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Will plastic waste fuel jets of the future?

Scientists at Washington State University in the US have found a new way to recycle plastic waste products into valuable fuel for aircraft.

Plastic scrap can be melted at high temperature of around 570 degrees Celsius (or 1 060 degrees Fahrenheit) with ‘activated carbon’ to produce jet fuel. A series of experiments at Washington State University (WSU) has been conducted using low-density as well as high-density polyethylene products such as milk bottles and plastic bags.

‘Hard to break down’

These were ground to around three millimetres, or about the size of a grain of rice. Associate professor Dr Hanwu Lei notes; ‘Plastic is hard to break down. You have to add a catalyst to help break the chemical bonds. There is a lot of hydrogen in plastics, which is a key component in fuel.’

Lei, who is with the WSU department of Biological System Engineering, explains that the carbon is a catalyst that speeds up a chemical reaction without being consumed by the reaction. Once the carbon catalyst has done its work, it can be separated out and re-used on the next batch of waste plastic conversion. The catalyst can also be regenerated after losing its activity.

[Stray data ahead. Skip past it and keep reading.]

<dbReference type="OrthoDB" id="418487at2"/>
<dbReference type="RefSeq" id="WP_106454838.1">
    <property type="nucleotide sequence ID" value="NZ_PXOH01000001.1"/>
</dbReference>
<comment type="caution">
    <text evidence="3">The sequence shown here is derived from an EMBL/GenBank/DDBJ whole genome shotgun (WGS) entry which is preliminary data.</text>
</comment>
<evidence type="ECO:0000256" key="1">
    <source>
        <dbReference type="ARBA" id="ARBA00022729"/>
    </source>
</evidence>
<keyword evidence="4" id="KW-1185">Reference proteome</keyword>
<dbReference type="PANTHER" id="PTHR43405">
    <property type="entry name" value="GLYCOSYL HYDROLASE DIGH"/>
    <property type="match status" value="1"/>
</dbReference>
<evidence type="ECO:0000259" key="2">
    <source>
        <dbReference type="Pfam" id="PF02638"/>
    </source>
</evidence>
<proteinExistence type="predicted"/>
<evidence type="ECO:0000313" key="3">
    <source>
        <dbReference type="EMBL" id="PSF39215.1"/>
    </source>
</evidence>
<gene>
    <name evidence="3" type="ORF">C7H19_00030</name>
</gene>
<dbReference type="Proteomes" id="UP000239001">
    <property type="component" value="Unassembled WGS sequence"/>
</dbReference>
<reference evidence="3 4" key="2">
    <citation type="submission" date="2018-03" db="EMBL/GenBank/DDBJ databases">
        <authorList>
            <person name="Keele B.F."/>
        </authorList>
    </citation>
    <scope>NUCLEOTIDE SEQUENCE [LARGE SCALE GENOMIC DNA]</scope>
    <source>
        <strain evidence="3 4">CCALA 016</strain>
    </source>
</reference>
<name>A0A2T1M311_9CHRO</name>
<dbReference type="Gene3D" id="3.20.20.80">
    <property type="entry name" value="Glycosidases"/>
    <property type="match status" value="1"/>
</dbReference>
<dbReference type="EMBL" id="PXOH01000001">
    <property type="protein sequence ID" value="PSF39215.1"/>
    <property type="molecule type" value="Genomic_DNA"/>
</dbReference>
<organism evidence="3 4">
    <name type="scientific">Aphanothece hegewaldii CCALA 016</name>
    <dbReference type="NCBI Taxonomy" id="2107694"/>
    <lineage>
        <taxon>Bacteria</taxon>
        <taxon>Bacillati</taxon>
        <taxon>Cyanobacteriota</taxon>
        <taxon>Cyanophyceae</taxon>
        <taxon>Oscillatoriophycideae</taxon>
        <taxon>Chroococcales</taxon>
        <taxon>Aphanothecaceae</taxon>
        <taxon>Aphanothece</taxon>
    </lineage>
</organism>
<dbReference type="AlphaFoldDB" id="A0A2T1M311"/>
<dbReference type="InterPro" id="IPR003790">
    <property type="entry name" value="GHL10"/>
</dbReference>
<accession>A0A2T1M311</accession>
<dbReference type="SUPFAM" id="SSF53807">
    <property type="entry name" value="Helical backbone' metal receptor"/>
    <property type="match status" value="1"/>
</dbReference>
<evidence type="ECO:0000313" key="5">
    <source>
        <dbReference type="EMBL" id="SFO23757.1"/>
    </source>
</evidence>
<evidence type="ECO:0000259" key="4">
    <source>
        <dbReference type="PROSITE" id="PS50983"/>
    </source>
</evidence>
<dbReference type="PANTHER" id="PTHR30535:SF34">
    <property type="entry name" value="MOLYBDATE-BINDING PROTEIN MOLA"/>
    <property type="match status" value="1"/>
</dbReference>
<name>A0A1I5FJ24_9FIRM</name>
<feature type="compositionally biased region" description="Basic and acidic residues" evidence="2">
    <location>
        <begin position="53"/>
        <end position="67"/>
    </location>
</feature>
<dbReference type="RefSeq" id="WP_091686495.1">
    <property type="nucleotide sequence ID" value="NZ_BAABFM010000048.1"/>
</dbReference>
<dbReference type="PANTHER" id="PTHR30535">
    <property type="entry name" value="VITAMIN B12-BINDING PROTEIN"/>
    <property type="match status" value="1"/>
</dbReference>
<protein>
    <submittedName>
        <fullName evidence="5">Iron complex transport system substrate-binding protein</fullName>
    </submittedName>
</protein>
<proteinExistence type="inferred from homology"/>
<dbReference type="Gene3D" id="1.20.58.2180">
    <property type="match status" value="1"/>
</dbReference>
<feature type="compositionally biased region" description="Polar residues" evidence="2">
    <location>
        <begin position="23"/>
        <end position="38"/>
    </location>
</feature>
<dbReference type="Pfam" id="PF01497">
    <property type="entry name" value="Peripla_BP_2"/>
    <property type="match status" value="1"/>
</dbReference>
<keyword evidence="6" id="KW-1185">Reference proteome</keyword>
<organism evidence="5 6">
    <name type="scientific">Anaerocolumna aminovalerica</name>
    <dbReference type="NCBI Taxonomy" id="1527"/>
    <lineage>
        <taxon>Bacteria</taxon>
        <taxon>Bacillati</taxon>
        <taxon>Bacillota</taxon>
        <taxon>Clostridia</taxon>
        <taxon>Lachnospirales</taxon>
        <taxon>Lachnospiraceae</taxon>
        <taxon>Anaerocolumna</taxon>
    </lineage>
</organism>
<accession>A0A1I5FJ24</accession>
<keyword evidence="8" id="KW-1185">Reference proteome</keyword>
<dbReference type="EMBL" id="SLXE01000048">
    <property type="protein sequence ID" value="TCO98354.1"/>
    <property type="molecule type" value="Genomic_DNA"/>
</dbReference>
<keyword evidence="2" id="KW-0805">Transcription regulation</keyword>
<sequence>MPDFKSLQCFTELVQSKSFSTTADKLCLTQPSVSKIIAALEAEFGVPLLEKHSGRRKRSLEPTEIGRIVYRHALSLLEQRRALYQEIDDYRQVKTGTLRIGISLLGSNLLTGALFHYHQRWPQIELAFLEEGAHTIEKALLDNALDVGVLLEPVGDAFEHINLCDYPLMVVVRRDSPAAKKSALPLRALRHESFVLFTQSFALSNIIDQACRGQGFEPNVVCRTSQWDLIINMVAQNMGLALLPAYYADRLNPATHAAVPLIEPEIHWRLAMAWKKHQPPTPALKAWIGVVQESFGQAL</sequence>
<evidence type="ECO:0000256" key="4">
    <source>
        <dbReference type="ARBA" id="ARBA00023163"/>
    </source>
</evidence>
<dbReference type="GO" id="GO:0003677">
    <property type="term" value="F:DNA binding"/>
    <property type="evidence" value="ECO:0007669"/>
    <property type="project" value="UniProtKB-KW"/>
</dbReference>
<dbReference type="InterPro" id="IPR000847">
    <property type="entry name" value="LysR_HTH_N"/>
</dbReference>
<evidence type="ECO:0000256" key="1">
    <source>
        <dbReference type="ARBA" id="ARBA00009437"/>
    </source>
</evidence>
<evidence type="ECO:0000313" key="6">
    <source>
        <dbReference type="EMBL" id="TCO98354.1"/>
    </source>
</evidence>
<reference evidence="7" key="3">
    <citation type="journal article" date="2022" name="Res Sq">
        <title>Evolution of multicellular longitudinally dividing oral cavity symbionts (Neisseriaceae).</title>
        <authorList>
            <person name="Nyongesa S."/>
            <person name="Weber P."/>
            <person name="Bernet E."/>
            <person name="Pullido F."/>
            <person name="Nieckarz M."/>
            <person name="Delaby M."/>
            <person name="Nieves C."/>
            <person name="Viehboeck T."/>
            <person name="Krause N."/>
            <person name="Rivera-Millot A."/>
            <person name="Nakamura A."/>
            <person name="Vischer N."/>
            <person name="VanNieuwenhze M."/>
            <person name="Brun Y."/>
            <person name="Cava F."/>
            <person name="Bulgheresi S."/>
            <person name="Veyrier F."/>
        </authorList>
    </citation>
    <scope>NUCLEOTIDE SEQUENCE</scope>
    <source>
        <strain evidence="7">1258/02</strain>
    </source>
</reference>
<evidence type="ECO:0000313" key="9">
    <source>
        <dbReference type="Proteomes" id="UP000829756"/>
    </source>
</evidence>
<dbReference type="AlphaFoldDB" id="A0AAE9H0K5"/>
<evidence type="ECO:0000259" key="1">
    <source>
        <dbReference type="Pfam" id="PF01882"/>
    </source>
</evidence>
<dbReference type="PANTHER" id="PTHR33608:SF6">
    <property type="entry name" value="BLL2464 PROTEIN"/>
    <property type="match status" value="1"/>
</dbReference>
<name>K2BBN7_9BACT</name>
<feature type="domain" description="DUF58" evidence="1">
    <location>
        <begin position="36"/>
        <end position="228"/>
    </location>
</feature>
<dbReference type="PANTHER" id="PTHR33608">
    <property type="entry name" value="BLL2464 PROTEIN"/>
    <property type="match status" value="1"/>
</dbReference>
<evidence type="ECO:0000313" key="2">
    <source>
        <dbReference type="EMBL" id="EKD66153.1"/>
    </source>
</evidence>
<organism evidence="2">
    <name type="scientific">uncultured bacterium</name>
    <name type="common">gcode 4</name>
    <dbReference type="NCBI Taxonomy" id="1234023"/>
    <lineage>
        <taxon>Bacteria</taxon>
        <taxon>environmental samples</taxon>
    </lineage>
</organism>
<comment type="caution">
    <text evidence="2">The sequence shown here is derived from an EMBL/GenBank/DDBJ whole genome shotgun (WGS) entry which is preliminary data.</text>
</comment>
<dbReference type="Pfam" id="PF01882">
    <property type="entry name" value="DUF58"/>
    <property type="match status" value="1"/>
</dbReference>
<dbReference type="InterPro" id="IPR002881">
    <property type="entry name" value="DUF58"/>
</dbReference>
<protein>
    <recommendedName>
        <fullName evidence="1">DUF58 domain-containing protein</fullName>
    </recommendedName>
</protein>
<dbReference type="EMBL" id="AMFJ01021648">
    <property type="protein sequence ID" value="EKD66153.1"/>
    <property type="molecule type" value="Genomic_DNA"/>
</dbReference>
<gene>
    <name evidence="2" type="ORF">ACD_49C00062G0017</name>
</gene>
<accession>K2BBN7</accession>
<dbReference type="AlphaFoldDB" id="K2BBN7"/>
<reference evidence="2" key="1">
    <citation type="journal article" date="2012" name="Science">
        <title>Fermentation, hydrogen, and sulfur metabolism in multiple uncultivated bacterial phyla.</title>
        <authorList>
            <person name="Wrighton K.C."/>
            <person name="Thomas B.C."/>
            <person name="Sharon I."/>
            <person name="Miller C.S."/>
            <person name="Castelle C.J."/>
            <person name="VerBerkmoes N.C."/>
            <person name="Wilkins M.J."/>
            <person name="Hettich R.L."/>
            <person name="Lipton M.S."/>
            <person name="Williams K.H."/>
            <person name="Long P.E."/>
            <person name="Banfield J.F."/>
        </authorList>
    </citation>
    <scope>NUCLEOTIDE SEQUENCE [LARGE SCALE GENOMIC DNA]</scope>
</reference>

After testing several different catalysts at different temperatures, the best result produced a mixture of 85% jet fuel and 15% diesel fuel. The scientists were also able to recover almost 100% of the energy from the plastic used in the tests.

High quality fuel

‘The fuel is very good quality, and the by-product gases produced are high quality and useful as well,’ says Lei. This breakthrough is seen as representing a ‘very good’ and ‘relatively simple’ method to recycle low-density and high-density plastics. 

Results indicate that the innovative process can easily be scaled up. For example, it could help farmers transform plastic waste into diesel. ‘You have to separate the resulting product to get jet fuel. If you don’t separate it, then it’s all diesel fuel,’ the scientist argues. 

The research has been published in the journal Applied Energy.

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